Nairobi — King Charles III and his wife Queen Camilla who arrived in Kenya last night are set to meet President William Ruto at State House this morning.
Their Majesties will receive a formal ceremonial welcome complete with the military, ahead of talks with the President.
Their Majesties are on a four-day visit to the country where the King is expected to acknowledge “painful aspects” of the UK’s colonial past.
The King and the Queen have an elaborate itinerary in Nairobi and Mombasa in the historic visit aimed at solidifying Kenya-UK relations.
More than 10,000 people were killed and others tortured during the brutal suppression of the Mau Mau uprising in the 1950s, one of the British Empire’s bloodiest insurgencies.
The resistance group remained outlawed and was designated a terrorist organisation by the colonial government and subsequent administrations in independent Kenya which did not overturn the ban.
It was only in 2003 that the law was changed, and members of the Mau Mau were finally recognised as freedom fighters.
The British government has expressed regret and paid the compensation to some of the Mau Mau veterans but remains for the King to publicly apologize and offer more reparations.
Rights groups and survivors have exerted pressure since last week, demanding a public apology and reparations in billions.
The visit comes as Kenya prepares to celebrate 60 years of independence and will spotlight the strong and dynamic partnership between the UK and Kenya.
Their Majesties will meet a diverse range of Kenyans reflecting the strong people to people ties which exist between our two nations, with a particular focus on Kenya’s young people.
They will also spend time with conservationists, environmental activists, artists, entrepreneurs, veterans, the Kenya Wildlife Service, as well as schoolchildren. At the Coast, Her Majesty will spend time with survivors of gender-based violence, while His Majesty will engage with religious leaders who are working with UK-funded programmes to promote community cohesion.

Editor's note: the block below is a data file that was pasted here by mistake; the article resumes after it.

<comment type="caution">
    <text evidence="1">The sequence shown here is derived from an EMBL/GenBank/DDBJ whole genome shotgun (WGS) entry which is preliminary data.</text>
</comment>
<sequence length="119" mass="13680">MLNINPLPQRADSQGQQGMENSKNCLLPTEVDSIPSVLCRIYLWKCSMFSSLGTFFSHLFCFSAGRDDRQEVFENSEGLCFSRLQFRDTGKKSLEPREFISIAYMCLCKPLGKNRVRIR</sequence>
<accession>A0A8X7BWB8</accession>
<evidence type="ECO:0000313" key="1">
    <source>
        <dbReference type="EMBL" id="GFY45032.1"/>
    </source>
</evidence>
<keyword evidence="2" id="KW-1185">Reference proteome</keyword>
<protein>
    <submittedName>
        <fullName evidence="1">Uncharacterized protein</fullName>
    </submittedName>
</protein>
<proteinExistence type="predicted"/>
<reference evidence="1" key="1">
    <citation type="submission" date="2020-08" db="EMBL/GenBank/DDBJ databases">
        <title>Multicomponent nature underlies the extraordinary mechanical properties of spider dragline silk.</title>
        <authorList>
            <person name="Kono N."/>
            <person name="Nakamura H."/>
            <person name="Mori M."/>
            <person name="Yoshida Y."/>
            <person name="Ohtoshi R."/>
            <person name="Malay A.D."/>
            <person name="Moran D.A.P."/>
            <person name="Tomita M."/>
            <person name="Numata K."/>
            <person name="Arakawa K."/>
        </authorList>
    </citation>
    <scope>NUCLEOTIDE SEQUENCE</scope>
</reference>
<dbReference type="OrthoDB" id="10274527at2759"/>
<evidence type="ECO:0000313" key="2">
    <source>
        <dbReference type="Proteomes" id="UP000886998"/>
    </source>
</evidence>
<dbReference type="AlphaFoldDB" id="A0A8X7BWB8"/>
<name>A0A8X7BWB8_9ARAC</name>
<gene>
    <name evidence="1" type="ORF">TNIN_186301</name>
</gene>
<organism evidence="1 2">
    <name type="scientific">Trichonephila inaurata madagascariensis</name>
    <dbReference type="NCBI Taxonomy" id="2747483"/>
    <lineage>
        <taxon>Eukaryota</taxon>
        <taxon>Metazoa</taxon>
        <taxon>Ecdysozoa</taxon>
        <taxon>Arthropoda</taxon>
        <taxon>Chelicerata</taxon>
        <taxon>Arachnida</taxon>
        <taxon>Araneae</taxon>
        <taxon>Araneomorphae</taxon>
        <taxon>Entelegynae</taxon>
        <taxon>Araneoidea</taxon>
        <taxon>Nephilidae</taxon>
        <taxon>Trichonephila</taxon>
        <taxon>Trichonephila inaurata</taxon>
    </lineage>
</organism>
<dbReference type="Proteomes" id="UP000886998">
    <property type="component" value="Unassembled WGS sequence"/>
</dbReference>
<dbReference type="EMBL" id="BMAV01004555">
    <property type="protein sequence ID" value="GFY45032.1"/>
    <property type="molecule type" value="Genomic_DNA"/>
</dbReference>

The Royal Visit will also acknowledge the more painful aspects of the United Kingdom and Kenya’s shared history, including during the Emergency period (1952-1960). His Majesty will take time during his visit to meet and listen to Kenyans who experienced or whose loved ones experienced the ills of this period first hand.
Their Majesties will visit a new museum dedicated to telling Kenya’s history through Kenyan voices and will lay a wreath at the Tomb of the Unkown Warrior, at Uhuru Gardens National Monument & Museum, as well as visiting the Mugumo tree at the site where the Kenyan flag was raised for the first time in December 1963.
British High Commissioner, Neil Wigan, said:
“As Kenya prepares to mark 60 years of independence, I am delighted that Their Majesties have accepted the President’s invitation to make Kenya their first State Visit outside of Europe, and their first in the Commonwealth.
Coming in year of His Majesty’s Coronation, this visit so early in The King’s reign demonstrates the value we place on the thriving and modern UK-Kenya partnership, which brings mutual benefits to our two nations and the wider region.”
During the visit, His Majesty will meet veterans and give his blessing to efforts by the Commonwealth War Graves Commission to ensure Kenyans and Africans who supported British efforts in the World Wars are properly commemorated.
Conservation and tackling climate change will be a key theme running through the visit as Their Majesties engage the Kenya Wildlife Service, see how coastal communities are supporting marine conservation and meet inspiring young Kenyan conservationists.
The Royal couple will see first-hand the impact of UK support to entrepreneurs and start-ups through the UK-Kenya Tech Hub and to the creative industries through the British Council. His Majesty will also visit UN Headquarters in Nairobi, where he will meet with top African CEOs involved in the Sustainable Markets Initiative and hear about the vital work of UN Habitat and the UN Environment Programme (UNEP).
The Royal Visit will mark a pivotal moment in the UK-Kenya partnership, proving once again that our two countries go far when they go together.